- Published On: 4 April 2017
- 4 min read
Suzuki's flagship has caught the fancy of many. Here's how it feels to ride one.
The Hayabusa was designed to be the fastest accelerating bike on the planet with its fantastic ability to cheat wind. You can easily spot its bulbous, lengthy shape - even from a distance it’s instantly recognisable. Hayabusa is as famous and awkward looking bike as any. But just how good is this superbike?
On the outside
Before we hop on, let's take a quick look at the bike. Up front, an oversized but shapely mudguard goes right into the headlight cluster which houses a 70mm projector-type high beam that works brilliantly when it’s dark out. The indicators sit flush in the fairing, while the pair of smoothly rounded rearview mirrors work well even at high speeds. The new Busa’s fuel tank sits slightly lower on this bike than the earlier model, while its visor sits 15mm higher, both working together to aid wind protection when a rider is tucked in. The chrome-tipped twin silencers are also smartly flattened. An angular tail fairing section leads into its wide, easily distinguishable LED double-lens taillight and oval turn indicators.
The bike comes with silver-outlined four-pod analogue instruments for the speedometer, tachometer, fuel gauge and temperature gauge. There’s an LCD display on the centre that’s got the bike’s odo and twin trip readings as well as Suzuki’s Drive Mode Selector (S-DMS), which allows you to adjust the engine’s settings while moving. The Busa’s beautifully sculpted, reach-adjustable, buffed alloy clutch and brake levers, comfortable grips and adequate switchgear are bolted onto its clip-on bars. There’s firm grip for the rider’s thighs thanks to the curved fuel tank section, and the saddle is comfortably padded for both, rider and pillion.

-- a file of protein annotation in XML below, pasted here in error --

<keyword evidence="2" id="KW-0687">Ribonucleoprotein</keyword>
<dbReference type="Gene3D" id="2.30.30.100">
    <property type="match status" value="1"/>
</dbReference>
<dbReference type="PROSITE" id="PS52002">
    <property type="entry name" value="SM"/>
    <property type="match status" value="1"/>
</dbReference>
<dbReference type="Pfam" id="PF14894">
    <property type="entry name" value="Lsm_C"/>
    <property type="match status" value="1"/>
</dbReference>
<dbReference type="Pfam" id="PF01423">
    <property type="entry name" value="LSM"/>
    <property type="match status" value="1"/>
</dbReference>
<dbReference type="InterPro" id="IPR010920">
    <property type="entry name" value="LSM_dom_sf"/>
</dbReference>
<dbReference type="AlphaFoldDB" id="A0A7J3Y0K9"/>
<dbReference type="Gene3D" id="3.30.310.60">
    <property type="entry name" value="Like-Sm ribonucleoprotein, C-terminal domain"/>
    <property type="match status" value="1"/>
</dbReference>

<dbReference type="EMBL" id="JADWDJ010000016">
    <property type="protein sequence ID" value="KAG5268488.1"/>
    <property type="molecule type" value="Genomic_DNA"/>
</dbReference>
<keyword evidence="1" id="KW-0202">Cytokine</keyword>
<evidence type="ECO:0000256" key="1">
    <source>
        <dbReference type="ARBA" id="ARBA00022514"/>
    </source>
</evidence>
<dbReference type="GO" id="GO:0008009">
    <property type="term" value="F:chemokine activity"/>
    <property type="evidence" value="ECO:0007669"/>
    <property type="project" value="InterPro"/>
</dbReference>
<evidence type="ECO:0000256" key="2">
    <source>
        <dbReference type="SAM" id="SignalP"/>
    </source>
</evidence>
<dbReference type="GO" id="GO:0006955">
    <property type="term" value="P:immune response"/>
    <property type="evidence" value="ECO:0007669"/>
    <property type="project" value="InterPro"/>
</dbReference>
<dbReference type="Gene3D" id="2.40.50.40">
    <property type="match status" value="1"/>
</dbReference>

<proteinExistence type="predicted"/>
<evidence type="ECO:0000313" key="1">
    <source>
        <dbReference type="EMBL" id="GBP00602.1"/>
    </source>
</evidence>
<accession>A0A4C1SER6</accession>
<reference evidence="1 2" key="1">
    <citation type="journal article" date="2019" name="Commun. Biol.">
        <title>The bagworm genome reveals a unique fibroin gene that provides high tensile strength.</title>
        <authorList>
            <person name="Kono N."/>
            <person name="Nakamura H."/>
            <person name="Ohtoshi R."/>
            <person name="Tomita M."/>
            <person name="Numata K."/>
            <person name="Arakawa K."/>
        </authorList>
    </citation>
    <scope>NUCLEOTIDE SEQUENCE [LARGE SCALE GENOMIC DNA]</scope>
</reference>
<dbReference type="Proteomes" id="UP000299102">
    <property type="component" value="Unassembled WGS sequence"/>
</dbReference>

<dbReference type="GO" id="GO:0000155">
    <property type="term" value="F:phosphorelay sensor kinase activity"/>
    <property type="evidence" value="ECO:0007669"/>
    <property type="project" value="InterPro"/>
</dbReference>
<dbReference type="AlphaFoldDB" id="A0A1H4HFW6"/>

This new Busa gains 25.3hp more in terms of peak power over its predecessor, with the motor now making 200hp. The in-line-four, liquid-cooled, four-stroke engine makes maximum torque of 154Nm developed at 6200rpm. This Busa’s six-speed, one-down, five-up shifting transmission is smooth, always precise and positive. Its twin exhausts let out a soft, yet menacing exhaust tone that provides a nice background to its smooth engine.
The new Busa’s hydraulically operated clutch is as good as it gets - it takes no more than a few moments of experiencing the violence of 200hp to understand what a Hayabusa is all about. Once you cross 7000rpm, there is no letup till you hit 11000rpm. The busa gets from 0-220kph in 10.26seconds, 0-200kph in 8.39sec, 0-160kph in 5.84sec and 0-100kph in 3.35sec.
Not that fuel efficiency is a concern on this segment of bike, but our test bike delivered 17.7kpl in the city, and 22.3kpl when zipping on the highways.
From the saddle
The Hayabusa’s riding position is not as radical as an R1-type sportsbike, but it’s not upright either. This big, heavy bike is more of a straight-line performer and hates being flicked around. Although it can be cumbersome to ride, especially in the city, it does offer some degree of comfort, a lot of predictability and surefooted, forgiving handling. Ride quality is impressive with its suspension readily soaking up every road undulation and bump. In terms of straightline stability, the Hayabusa is unshakeable and feels absolutely planted when laying down its brutal power. Braking requires some effort as speeds build up, but is powerful - the Busa stops from 100kph to rest in 40.5 metres, and from 60kph-0 in 14.6 metres.
Is it worth the money?
The Busa’s unbelievable acceleration, surefooted straightline manners and acceptable cornering all come together to make one heck of a motorcycle. Much like its predecessor, the new Hayabusa is for the experienced rider who’s looking to scale the Mt Everest of motorcycling.